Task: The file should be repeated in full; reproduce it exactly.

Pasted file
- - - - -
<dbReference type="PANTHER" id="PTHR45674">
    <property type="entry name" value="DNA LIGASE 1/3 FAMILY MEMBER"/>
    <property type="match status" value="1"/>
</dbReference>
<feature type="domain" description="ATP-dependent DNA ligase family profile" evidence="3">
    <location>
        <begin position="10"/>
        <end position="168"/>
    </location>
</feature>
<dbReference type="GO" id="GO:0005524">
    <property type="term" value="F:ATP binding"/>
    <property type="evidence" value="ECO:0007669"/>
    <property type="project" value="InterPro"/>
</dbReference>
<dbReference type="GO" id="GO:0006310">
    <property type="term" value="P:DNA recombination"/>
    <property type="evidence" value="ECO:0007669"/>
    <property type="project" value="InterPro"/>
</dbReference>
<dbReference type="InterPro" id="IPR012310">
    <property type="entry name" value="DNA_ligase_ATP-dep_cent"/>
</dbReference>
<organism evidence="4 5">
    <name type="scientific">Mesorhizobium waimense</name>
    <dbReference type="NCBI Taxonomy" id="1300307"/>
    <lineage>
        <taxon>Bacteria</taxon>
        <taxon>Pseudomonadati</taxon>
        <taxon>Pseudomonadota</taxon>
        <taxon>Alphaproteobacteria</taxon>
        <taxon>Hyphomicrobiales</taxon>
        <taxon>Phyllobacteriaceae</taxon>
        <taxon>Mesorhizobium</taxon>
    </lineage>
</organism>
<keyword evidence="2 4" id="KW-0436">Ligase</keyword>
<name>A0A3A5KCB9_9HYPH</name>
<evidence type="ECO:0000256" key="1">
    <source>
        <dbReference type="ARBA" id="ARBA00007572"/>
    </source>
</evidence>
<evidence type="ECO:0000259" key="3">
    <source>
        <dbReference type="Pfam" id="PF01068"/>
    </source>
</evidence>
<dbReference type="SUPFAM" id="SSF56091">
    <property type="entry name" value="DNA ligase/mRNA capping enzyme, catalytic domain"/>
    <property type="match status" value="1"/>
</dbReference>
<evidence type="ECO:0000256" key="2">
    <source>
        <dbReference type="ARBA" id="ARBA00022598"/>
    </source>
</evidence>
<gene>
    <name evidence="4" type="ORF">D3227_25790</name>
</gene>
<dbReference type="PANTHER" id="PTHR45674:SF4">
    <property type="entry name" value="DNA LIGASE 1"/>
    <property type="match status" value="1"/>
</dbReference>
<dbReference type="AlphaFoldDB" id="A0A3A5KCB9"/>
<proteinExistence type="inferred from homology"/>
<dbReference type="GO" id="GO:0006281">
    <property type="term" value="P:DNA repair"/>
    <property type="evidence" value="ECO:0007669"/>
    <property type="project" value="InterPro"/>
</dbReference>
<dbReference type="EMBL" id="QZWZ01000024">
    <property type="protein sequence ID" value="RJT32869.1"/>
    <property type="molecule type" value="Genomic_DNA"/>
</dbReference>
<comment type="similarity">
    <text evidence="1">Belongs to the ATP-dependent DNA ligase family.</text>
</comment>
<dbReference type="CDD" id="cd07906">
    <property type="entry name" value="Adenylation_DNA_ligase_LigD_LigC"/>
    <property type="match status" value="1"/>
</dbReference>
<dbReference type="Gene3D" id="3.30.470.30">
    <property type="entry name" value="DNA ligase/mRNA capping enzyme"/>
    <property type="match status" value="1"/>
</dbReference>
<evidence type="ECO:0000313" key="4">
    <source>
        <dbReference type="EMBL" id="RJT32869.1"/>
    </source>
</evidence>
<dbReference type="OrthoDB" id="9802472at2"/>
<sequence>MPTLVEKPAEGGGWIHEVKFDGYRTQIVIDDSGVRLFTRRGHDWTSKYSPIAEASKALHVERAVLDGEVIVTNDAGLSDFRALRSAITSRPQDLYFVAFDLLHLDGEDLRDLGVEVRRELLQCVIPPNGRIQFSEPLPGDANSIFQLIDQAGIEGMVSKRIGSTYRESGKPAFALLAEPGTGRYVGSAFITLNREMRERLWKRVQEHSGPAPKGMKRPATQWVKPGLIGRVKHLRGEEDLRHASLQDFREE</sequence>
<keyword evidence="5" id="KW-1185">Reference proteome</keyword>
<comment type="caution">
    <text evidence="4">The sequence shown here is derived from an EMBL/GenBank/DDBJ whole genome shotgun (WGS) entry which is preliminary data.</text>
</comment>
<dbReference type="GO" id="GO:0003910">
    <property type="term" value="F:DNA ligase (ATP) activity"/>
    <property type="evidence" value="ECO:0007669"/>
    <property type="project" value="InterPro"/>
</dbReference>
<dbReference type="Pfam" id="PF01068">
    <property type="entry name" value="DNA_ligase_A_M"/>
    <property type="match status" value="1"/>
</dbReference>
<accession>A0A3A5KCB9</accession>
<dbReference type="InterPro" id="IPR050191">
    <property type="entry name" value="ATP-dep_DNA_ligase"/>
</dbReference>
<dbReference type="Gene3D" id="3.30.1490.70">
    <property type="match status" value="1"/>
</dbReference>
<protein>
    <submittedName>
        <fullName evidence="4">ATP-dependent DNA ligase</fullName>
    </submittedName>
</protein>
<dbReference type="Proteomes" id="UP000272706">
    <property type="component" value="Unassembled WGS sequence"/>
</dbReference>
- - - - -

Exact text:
<dbReference type="PANTHER" id="PTHR45674">
    <property type="entry name" value="DNA LIGASE 1/3 FAMILY MEMBER"/>
    <property type="match status" value="1"/>
</dbReference>
<feature type="domain" description="ATP-dependent DNA ligase family profile" evidence="3">
    <location>
        <begin position="10"/>
        <end position="168"/>
    </location>
</feature>
<dbReference type="GO" id="GO:0005524">
    <property type="term" value="F:ATP binding"/>
    <property type="evidence" value="ECO:0007669"/>
    <property type="project" value="InterPro"/>
</dbReference>
<dbReference type="GO" id="GO:0006310">
    <property type="term" value="P:DNA recombination"/>
    <property type="evidence" value="ECO:0007669"/>
    <property type="project" value="InterPro"/>
</dbReference>
<dbReference type="InterPro" id="IPR012310">
    <property type="entry name" value="DNA_ligase_ATP-dep_cent"/>
</dbReference>
<organism evidence="4 5">
    <name type="scientific">Mesorhizobium waimense</name>
    <dbReference type="NCBI Taxonomy" id="1300307"/>
    <lineage>
        <taxon>Bacteria</taxon>
        <taxon>Pseudomonadati</taxon>
        <taxon>Pseudomonadota</taxon>
        <taxon>Alphaproteobacteria</taxon>
        <taxon>Hyphomicrobiales</taxon>
        <taxon>Phyllobacteriaceae</taxon>
        <taxon>Mesorhizobium</taxon>
    </lineage>
</organism>
<keyword evidence="2 4" id="KW-0436">Ligase</keyword>
<name>A0A3A5KCB9_9HYPH</name>
<evidence type="ECO:0000256" key="1">
    <source>
        <dbReference type="ARBA" id="ARBA00007572"/>
    </source>
</evidence>
<evidence type="ECO:0000259" key="3">
    <source>
        <dbReference type="Pfam" id="PF01068"/>
    </source>
</evidence>
<dbReference type="SUPFAM" id="SSF56091">
    <property type="entry name" value="DNA ligase/mRNA capping enzyme, catalytic domain"/>
    <property type="match status" value="1"/>
</dbReference>
<evidence type="ECO:0000256" key="2">
    <source>
        <dbReference type="ARBA" id="ARBA00022598"/>
    </source>
</evidence>
<gene>
    <name evidence="4" type="ORF">D3227_25790</name>
</gene>
<dbReference type="PANTHER" id="PTHR45674:SF4">
    <property type="entry name" value="DNA LIGASE 1"/>
    <property type="match status" value="1"/>
</dbReference>
<dbReference type="AlphaFoldDB" id="A0A3A5KCB9"/>
<proteinExistence type="inferred from homology"/>
<dbReference type="GO" id="GO:0006281">
    <property type="term" value="P:DNA repair"/>
    <property type="evidence" value="ECO:0007669"/>
    <property type="project" value="InterPro"/>
</dbReference>
<dbReference type="EMBL" id="QZWZ01000024">
    <property type="protein sequence ID" value="RJT32869.1"/>
    <property type="molecule type" value="Genomic_DNA"/>
</dbReference>
<comment type="similarity">
    <text evidence="1">Belongs to the ATP-dependent DNA ligase family.</text>
</comment>
<dbReference type="CDD" id="cd07906">
    <property type="entry name" value="Adenylation_DNA_ligase_LigD_LigC"/>
    <property type="match status" value="1"/>
</dbReference>
<dbReference type="Gene3D" id="3.30.470.30">
    <property type="entry name" value="DNA ligase/mRNA capping enzyme"/>
    <property type="match status" value="1"/>
</dbReference>
<evidence type="ECO:0000313" key="4">
    <source>
        <dbReference type="EMBL" id="RJT32869.1"/>
    </source>
</evidence>
<dbReference type="OrthoDB" id="9802472at2"/>
<sequence>MPTLVEKPAEGGGWIHEVKFDGYRTQIVIDDSGVRLFTRRGHDWTSKYSPIAEASKALHVERAVLDGEVIVTNDAGLSDFRALRSAITSRPQDLYFVAFDLLHLDGEDLRDLGVEVRRELLQCVIPPNGRIQFSEPLPGDANSIFQLIDQAGIEGMVSKRIGSTYRESGKPAFALLAEPGTGRYVGSAFITLNREMRERLWKRVQEHSGPAPKGMKRPATQWVKPGLIGRVKHLRGEEDLRHASLQDFREE</sequence>
<keyword evidence="5" id="KW-1185">Reference proteome</keyword>
<comment type="caution">
    <text evidence="4">The sequence shown here is derived from an EMBL/GenBank/DDBJ whole genome shotgun (WGS) entry which is preliminary data.</text>
</comment>
<dbReference type="GO" id="GO:0003910">
    <property type="term" value="F:DNA ligase (ATP) activity"/>
    <property type="evidence" value="ECO:0007669"/>
    <property type="project" value="InterPro"/>
</dbReference>
<dbReference type="Pfam" id="PF01068">
    <property type="entry name" value="DNA_ligase_A_M"/>
    <property type="match status" value="1"/>
</dbReference>
<accession>A0A3A5KCB9</accession>
<dbReference type="InterPro" id="IPR050191">
    <property type="entry name" value="ATP-dep_DNA_ligase"/>
</dbReference>
<dbReference type="Gene3D" id="3.30.1490.70">
    <property type="match status" value="1"/>
</dbReference>
<protein>
    <submittedName>
        <fullName evidence="4">ATP-dependent DNA ligase</fullName>
    </submittedName>
</protein>
<dbReference type="Proteomes" id="UP000272706">
    <property type="component" value="Unassembled WGS sequence"/>
</dbReference>